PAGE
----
The U.S. Navy presents updated data related to the fire aboard the USS Bonhomme Richard (LHD-6) universal landing ship. According to new information, 57 people received poisoning from combustion products and burns, including both military sailors and civilian personnel, including firefighters.
Rear Admiral of the U.S. Navy Richard Sobek, turning to reporters, said that open burning on board the UDC lasted at least 27 hours. The main task that was set before the fire brigades was to prevent the spread of fire in the fuel compartments, as well as on the infrastructure of the San Diego military base and other ships. Allegedly, firefighters coped with this task.
Rear Admiral Sobek:
It was the worst watch for a warship. The fire spread to the captain’s bridge, the skin was partially melted. Collapsed structures on the upper deck. Burned out indoor. There, the temperature reached 1000 degrees. Our firefighters took all measures to cope with the frantic spread of fire.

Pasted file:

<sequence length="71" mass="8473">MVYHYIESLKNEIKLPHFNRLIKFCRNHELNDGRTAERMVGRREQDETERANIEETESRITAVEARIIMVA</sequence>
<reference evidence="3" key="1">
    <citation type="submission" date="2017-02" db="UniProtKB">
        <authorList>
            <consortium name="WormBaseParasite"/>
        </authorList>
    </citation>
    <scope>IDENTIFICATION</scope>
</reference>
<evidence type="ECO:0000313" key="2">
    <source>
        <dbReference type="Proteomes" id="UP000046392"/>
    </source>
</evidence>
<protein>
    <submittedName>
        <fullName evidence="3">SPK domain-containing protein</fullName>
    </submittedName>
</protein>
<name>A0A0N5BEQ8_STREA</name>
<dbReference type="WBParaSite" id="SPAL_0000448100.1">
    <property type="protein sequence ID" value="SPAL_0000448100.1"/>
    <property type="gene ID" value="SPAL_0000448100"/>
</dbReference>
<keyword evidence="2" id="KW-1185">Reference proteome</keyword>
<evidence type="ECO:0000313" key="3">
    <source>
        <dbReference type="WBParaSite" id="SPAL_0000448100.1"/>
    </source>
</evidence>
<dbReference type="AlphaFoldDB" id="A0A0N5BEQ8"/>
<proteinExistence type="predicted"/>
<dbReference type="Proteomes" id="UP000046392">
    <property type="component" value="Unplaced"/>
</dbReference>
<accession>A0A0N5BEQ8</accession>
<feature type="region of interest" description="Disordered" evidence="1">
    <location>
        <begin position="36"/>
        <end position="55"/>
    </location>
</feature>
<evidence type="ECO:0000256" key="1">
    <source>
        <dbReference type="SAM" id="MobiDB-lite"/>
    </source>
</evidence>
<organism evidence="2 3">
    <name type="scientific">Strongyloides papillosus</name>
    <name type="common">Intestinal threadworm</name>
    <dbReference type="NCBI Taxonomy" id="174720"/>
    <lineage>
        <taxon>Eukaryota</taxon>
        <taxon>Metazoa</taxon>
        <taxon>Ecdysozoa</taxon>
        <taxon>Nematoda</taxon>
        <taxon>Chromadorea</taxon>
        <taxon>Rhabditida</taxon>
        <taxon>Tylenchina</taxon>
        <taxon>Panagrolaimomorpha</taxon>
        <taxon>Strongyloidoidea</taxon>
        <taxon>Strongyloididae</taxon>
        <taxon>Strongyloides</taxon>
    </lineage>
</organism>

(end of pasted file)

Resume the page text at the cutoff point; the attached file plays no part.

An important statement from representatives of the Navy base in San Diego is that at the time of the fire, no welding was carried out on the ship, although a few hours after the fire started, it was the “spark from welding” that was called the cause of the Bonhomme Richard fire. Also an important statement concerns automatic fire extinguishing systems. It is alleged that most of them were disabled for some reason. They were probably turned off during the repair and maintenance of the UDC.
From the press conference of Rear Admiral Sobek:
Due to the fact that the ship is undergoing maintenance, debris and dismantled fragments of the structure are scattered along its passages, which complicates the safe fight against fire.
At the moment, fire aviation continues to "spill" the ship with water. At the same time, the ship continues to smoke.
The frames of one of the San Diego canals show the fire fighting process and the damage that the U.S. Navy ship received: